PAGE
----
Earlier this week we marked National Fitness Day, where we usually read about how to keep fit or try a new fitness trend, but what is often forgotten about is the recovery part of exercising! Sleep, recovery, and even napping are now seen as one of the main pillars of our health and are crucial to progressing in our fitness goals.
Guidelines suggest 7-9 hours of sleep per night as the recommended dose for health, wellbeing, and to reduce mortality and morbidity. A chronic lack of sleep can lead to problems such as cardiovascular disease, high blood pressure, respiratory infections, depression, and anxiety. Not to mention the symptoms we perhaps notice on a more regular basis such as general fatigue, lack of concentration and energy, and reduced motivation.
If you are exercising and stressing your body further, recovery should be even more or a priority to ensure your body can cope with the demands, and get the recovery it needs for the next session.
Optimise your recovery
- Active recovery. This could be going for a walk to loosen off, stretching all the main muscle groups to reduce tightness and muscle soreness, or even a short yoga class. Foam rolling could be of benefit for particularly tight sport.
- Hydration. Any form of exercise will deplete your hydration levels. Bearing in mind that many people do not even get the minimum requirement per day of approx. 8 glasses of water, so be sure to replace any stores used on top of this.
- Re-fuel with good nutrition. Make sure you are replacing the energy stores that you have used up by refuelling properly after exercise, as well as prior to in preparation. Adequate nutrition is key to recovery and performance.
- Relaxation. Relaxation is key to balancing the body after periods of stress. Whilst exercise may feel relaxing to some, it Is still a stimulant and a stressor. Relax with some quiet time, meditation, yoga, or reading a book. Anything that calms your mind and has minimal body movements too. This does not have to be immediately after, but at some stage afterwards (preferably on the same day) to allow recovery to occur.
- Reflection. Reflect back on how your session was, and how good your recovery was so that you may make any changes next time. This could involve assessing your preparation beforehand for nutrition, hydration, warming up, and mindset. And the same afterwards. Alter your plan ahead of the next session and eventually you will have nailed the perfect exercise/recovery routine!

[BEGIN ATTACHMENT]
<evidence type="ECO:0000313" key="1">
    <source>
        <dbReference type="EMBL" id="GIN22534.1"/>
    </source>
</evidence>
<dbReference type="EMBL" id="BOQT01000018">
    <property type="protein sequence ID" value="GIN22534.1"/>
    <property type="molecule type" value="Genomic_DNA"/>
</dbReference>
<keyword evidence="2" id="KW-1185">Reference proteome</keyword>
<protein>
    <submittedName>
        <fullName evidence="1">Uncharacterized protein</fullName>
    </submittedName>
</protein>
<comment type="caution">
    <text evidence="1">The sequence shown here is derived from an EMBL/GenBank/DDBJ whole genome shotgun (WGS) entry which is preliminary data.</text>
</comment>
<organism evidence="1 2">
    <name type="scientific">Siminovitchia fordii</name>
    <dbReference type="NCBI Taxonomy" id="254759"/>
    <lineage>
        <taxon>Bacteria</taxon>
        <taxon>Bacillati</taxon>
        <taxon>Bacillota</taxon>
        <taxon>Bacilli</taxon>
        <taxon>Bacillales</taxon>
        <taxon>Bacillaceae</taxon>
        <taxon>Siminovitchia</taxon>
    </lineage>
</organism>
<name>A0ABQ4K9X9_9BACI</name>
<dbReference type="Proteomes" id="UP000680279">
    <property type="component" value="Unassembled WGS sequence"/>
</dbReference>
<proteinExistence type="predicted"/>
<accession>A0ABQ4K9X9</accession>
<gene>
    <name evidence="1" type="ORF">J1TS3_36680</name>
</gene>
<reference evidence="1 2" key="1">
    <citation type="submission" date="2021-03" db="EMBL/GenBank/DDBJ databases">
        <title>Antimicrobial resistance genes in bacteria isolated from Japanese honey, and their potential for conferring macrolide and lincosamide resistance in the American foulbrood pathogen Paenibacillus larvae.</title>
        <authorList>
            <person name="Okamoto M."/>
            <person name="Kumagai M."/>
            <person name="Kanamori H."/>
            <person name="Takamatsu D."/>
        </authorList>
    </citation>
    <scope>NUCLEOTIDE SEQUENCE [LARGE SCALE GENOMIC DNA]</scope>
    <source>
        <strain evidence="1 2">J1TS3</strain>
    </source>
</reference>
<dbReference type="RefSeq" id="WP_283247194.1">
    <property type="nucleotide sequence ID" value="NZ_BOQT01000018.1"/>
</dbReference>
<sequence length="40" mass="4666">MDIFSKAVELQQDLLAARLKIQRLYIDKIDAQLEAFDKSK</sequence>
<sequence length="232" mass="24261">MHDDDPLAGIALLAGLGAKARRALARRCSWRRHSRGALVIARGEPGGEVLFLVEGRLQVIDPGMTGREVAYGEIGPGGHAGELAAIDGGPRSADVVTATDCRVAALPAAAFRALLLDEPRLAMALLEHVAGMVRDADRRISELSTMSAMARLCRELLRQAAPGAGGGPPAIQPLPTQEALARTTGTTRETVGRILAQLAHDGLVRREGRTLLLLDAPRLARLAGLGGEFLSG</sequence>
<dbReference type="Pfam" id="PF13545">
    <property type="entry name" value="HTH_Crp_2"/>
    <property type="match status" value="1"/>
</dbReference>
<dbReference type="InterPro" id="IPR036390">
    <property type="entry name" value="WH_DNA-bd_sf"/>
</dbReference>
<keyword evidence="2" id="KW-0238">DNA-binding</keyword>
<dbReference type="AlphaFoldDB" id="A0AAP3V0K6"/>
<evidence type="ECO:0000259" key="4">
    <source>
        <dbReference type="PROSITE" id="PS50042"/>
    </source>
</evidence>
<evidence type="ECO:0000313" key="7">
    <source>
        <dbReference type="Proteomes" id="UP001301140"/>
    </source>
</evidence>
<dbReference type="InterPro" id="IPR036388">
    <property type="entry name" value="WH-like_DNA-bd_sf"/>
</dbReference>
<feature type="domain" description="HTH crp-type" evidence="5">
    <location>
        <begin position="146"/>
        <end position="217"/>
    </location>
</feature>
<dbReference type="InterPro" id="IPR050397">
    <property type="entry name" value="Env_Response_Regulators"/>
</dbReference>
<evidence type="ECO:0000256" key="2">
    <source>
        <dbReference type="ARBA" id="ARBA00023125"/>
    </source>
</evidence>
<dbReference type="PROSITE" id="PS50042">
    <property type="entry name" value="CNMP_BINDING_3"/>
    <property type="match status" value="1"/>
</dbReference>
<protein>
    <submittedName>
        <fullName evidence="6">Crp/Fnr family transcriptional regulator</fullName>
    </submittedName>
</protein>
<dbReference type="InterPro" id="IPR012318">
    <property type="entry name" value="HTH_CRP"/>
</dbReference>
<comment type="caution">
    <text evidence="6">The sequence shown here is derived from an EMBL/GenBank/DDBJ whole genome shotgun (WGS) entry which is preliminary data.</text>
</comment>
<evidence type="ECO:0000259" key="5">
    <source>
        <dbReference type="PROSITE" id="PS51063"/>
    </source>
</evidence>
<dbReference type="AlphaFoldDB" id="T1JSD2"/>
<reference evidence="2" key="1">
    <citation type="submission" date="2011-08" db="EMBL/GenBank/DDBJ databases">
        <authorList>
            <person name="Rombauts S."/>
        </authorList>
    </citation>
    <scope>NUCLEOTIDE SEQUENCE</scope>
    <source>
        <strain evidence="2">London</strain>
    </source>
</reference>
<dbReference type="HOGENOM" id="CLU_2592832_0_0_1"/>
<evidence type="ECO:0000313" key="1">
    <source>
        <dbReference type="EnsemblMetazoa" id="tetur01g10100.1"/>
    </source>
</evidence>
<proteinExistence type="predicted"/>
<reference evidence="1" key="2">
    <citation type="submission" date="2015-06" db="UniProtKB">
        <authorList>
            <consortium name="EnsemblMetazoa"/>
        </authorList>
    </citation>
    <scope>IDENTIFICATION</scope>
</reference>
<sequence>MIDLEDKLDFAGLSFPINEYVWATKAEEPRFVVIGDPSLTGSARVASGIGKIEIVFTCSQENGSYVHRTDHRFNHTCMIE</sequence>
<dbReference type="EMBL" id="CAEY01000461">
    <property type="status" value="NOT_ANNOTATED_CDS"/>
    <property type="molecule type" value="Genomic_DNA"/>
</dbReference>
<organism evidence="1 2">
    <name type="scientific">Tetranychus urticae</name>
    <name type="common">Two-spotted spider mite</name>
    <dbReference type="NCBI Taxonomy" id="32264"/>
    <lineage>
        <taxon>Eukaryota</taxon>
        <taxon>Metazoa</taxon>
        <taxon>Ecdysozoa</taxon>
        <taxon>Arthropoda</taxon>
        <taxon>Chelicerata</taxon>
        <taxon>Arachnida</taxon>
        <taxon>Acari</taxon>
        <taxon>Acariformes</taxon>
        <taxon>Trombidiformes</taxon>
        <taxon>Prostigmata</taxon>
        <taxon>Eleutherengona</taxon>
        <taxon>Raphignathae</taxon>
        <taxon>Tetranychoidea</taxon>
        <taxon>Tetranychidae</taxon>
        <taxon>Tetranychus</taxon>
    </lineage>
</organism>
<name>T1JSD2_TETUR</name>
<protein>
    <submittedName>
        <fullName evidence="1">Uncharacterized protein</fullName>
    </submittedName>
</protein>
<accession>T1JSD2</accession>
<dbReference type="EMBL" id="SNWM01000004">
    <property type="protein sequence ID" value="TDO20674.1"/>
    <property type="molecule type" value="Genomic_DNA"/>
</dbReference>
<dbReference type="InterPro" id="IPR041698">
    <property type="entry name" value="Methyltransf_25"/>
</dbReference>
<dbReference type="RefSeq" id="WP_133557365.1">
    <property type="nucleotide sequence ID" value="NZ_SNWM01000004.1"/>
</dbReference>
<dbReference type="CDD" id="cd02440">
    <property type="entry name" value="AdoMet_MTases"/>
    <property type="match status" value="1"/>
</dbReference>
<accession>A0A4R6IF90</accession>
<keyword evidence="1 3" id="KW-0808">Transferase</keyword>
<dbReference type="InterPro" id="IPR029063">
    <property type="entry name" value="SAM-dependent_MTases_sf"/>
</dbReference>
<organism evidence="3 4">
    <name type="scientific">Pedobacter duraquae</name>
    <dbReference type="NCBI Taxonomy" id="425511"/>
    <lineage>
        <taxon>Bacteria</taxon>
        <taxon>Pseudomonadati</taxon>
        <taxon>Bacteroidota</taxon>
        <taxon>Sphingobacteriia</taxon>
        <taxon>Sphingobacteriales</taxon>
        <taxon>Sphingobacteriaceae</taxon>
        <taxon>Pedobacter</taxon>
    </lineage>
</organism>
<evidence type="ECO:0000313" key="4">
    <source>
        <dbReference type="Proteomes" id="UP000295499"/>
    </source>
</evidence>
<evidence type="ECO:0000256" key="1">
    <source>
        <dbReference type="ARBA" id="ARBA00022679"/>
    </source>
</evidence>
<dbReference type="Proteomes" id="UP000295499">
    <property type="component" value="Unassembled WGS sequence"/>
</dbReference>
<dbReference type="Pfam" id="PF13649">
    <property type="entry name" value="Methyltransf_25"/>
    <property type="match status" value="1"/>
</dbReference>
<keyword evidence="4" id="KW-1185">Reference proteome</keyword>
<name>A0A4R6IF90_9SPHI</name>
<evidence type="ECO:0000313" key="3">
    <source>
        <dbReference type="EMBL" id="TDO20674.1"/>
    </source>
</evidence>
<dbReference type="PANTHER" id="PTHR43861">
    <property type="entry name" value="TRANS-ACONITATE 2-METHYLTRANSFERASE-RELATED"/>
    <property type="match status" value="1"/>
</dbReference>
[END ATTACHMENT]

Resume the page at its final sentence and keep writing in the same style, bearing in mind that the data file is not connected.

- Sleep! Please see the rest of this blog!
Sleep hygiene is simply adopting a good sleep routine and strategy to ensure you get high quality, and an adequate quantity of sleep every day.
- Have a regular bedtime, and wake time.
- Keep technology out of the bedroom, and avoid checking your phone during the night. Both of these suppress melatonin production- the chemical that helps us feel sleepy.
- Avoid excessive exercise prior to bedtime. This can stimulate cortisol- our stress hormone and prevent sleep. It can also over-stimulate the mind and body and create further awakening. Research has found that exercising between 7-10pm and prior to 7am both disrupt the circadian rhythm and affect your sleep cycle.
- Avoid caffeine and alcohol, at all if possible, but predominantly in the 3-4 hours prior to bedtime.
Napping, also known as sleep extension, is a concept many of us will have used when we have felt tired. It may also be seen as a luxury to take a daytime nap! However, sleep extension is a sensible and beneficial way to combat sleep deprivation. Naps can be used when you know sleep will be affected eg. due to travel or work commitments, or to relieve the pressure of sleep eg. that mid afternoon slump around 3pm when you keep nodding off. Rather than fight it for the rest of the day a quick shut eye can rejuvenate you and maintain late afternoon productivity.
The most likely time to need a nap is around 3-5pm, when your body temperature is at its low point and the pressure is greater from being up since morning. However, napping this late on in the day can affect time to fall asleep later on, so naps are best utilised after lunchtime if possible.
How long to nap for?
10-20 mins/short nap: Boost energy and alertness. Awaken easily and feel refreshed.
45-60mins/mid length nap: May cause grogginess upon waking for up to 30min after due to waking in the middle of a sleep cycle.
<90mins/long nap: Allows you to sleep through a full sleep cycle and is beneficial for emotional and procedural (technique) memory. Awaken easily.